After inclusion, patients were randomised either to the control group or the study group. Allocation was performed by using sealed opaque envelopes. Screening, inclusion and randomisation were performed by investigators who were not involved in the care of the patients (ASM and JSN). Before anaesthesia, the required BP monitoring was set up by a nurse. In both groups, oscillometric measurements (Dräger Infinity; Lübeck, Germany) were recorded at 3-min intervals throughout the procedure (this is the local clinical standard for frequency of intraoperative BP monitoring). In addition, patients in the study group received continuous non-invasive measurement by using the ClearSight device (Edwards, Irvine, California, USA), which displays an arterial pressure waveform based on the volume clamp method.12 The continuous non-invasive arterial BP and its waveform were displayed both on the stand-alone ClearSight monitor and on the main anaesthesia monitor, alongside other vital parameters. Whenever possible, the continuous measurement device and the upper arm cuff were placed on the patient on opposite arms. All clinical decisions were made by the attending anaesthetists, including individualised doses of anaesthetic and vasopressor drugs. Importantly, to minimise the possibility of the attending anaesthetists acting differently from their normal routine (e.g. paying special attention to BP changes or treating hypotension more aggressively than usual), they were not made aware of the purpose of the study. As allocation to groups could not be concealed, anaesthetists were informed that the purpose of the study was to compare BP measurements between the two techniques, and that a control group was necessary to ensure that the BP values in the study group were representative.

General anaesthesia was induced by injection of sufentanil and propofol. The baseline BP was obtained simultaneously with the injection of sufentanil at the beginning of the anaesthesia. Rocuronium was given to facilitate endotracheal intubation. Maintenance of anaesthesia was either by continuous infusion of propofol or by inhalation of sevoflurane/air/oxygen, combined with bolus doses of sufentanil or a continuous infusion of remifentanil. In some cases, an epidural catheter was inserted before induction of anaesthesia, and was used intraoperatively and for postoperative pain management. The different types of anaesthetic were not controlled between the groups. If hypotension occurred (i.e. a mean arterial pressure <60 mmHg), norepinephrine was given. Norepinephrine was the first-choice vasopressor, given either as a continuous infusion or as a bolus. Hypertension was defined as mean BP more than 140 mmHg.

Every hour after induction of anaesthesia, the cumulative norepinephrine dosage, the amount of fluid administered and the urine output (if a urinary catheter was present) were documented in a case report form. Both intermittent and continuous BP data were recorded automatically by the patient data management system (NarkoData; Imeso, Gießen, Germany). In the case of a missing BP reading due to transfer of the patient into the operating room, the last measured values were carried forward. More than two missing consecutive oscillometric BP readings led to the exclusion of the patient from the study. In cases of undetectable BP due to hypotension, the oscillometric device started a new measurement automatically.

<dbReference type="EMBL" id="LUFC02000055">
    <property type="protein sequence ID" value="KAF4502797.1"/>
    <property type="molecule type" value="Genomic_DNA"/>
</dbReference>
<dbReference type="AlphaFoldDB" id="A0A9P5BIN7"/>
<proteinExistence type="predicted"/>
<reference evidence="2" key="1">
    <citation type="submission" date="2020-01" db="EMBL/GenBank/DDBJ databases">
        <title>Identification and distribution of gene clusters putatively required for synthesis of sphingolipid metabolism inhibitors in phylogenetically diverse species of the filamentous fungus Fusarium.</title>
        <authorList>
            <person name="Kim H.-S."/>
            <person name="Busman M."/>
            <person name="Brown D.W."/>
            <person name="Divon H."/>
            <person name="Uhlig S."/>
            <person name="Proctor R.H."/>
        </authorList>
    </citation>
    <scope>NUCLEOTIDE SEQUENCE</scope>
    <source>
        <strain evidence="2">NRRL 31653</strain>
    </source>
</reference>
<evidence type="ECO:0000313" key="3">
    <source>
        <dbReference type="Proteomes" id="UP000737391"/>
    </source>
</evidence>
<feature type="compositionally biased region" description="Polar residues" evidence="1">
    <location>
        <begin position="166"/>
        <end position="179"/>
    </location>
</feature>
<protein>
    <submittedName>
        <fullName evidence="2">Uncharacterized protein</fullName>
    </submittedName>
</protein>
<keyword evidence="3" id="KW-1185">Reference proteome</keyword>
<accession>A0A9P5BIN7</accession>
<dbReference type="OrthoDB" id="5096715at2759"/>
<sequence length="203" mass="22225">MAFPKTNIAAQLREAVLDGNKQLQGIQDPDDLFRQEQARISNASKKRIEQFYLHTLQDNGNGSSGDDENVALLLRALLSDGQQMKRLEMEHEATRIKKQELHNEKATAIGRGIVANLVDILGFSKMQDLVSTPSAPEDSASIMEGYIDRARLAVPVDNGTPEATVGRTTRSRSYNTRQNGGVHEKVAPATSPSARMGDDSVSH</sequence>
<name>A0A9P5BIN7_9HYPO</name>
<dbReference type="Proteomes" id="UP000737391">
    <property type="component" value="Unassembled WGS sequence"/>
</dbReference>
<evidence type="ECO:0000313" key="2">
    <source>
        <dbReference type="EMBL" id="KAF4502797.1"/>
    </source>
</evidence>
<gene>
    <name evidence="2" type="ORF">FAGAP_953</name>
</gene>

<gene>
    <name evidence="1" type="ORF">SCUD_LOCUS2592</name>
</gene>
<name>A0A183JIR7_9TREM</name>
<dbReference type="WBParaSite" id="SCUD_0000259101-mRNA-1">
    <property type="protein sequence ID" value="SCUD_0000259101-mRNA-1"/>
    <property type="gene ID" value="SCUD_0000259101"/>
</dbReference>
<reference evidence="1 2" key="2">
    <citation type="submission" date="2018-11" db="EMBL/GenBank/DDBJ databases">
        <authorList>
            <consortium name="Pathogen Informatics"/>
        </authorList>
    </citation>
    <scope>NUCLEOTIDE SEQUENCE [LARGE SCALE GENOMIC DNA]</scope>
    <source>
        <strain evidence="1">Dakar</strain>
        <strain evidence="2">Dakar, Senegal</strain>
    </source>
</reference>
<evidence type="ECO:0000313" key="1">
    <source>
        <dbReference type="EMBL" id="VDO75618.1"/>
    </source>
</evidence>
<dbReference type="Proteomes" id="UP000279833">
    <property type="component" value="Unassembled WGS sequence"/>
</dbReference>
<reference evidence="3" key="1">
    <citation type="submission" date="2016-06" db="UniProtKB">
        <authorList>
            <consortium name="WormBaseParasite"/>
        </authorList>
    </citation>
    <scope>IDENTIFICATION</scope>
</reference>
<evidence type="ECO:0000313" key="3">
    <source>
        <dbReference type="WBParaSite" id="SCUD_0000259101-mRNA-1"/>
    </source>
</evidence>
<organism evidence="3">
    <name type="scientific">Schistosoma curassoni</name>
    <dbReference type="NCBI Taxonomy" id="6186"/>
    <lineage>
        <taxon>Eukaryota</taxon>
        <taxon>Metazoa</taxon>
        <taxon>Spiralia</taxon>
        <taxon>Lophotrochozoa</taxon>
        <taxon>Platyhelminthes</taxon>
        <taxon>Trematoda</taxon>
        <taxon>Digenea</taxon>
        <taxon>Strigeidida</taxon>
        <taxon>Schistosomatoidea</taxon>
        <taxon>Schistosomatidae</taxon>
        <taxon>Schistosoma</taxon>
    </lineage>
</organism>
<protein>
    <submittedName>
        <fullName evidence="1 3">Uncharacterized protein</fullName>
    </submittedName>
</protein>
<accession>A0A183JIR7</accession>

The lowest mean arterial pressure accepted in our institution was 60 mmHg (which is also the lowest safe value according to Walsh et al. 1). The latter group1 also noted that a mean arterial pressure of 55 mmHg puts a patient at risk, therefore, a difference of 5 mmHg is clinically relevant. We based our sample size calculation on the assumption of a mean difference of 5 mmHg in mean arterial pressure between the two groups, a SD of 11 mmHg, an α-error of 0.05 and a β-error of 0.2. This calculation indicated a minimum number of 160 patients with complete BP data. Completeness of data was assessed after study inclusion. The number of dropouts was compensated for by including additional patients until 160 complete data sets were available for analysis.

Patients’ characteristics and serum creatinine values were obtained from the patient data management system. Likewise, the immediate postoperative outcomes, such as unplanned transfer to an intermediate or ICU or death in hospital were obtained from this system.

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Statistical analysis

For analysis of the data, Excel 2010 (Microsoft, Redmond, Washington, USA), SPSS version 23 (IBM, Armonk, New York, USA) and R version 3.3.1 (The R foundation, Vienna, Austria) were used. After screening BP recordings for erroneous readings, descriptive statistics for systolic arterial pressure, mean arterial pressure and diastolic arterial pressure were calculated. Differences in BP between the groups were tested at the different time points by using Student's t test, corrected for multiple testing by using the Bonferroni–Holm procedure.13 Testing for differences in fluid administration was also performed by using Student's t test (no indications for violations of normality assumption). Wilcoxon test was used to test differences in urine output, norepinephrine administration and changes in serum creatinine, as the data for these three values were found to be most probably not normally distributed. Quasi-binomial regression was used to test whether the frequency of hypotensive measurements differed significantly between the two groups.14 The Chi-squared test was used to test for differences between the groups with respect to the various anaesthetic combinations, the frequency of additional epidural anaesthesia and intraoperative beach chair positioning, respectively.

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Figure 1 illustrates patient recruitment and dropouts: 198 patients were included in the study. Data from 33 patients were incomplete due to missing BP readings (18 in the study group and 15 in the control group). In two cases, intermittent BP data could not be recorded because of technical issues, in all other cases the missing data was due to the anaesthetist stopping BP readings to allow a second intravenous access to be established. In one patient, the ClearSight device failed to provide a waveform. The data from 160 patients were available for analysis: 77 in the study group and 83 in the control group. The patients’ characteristics are shown in Table 1.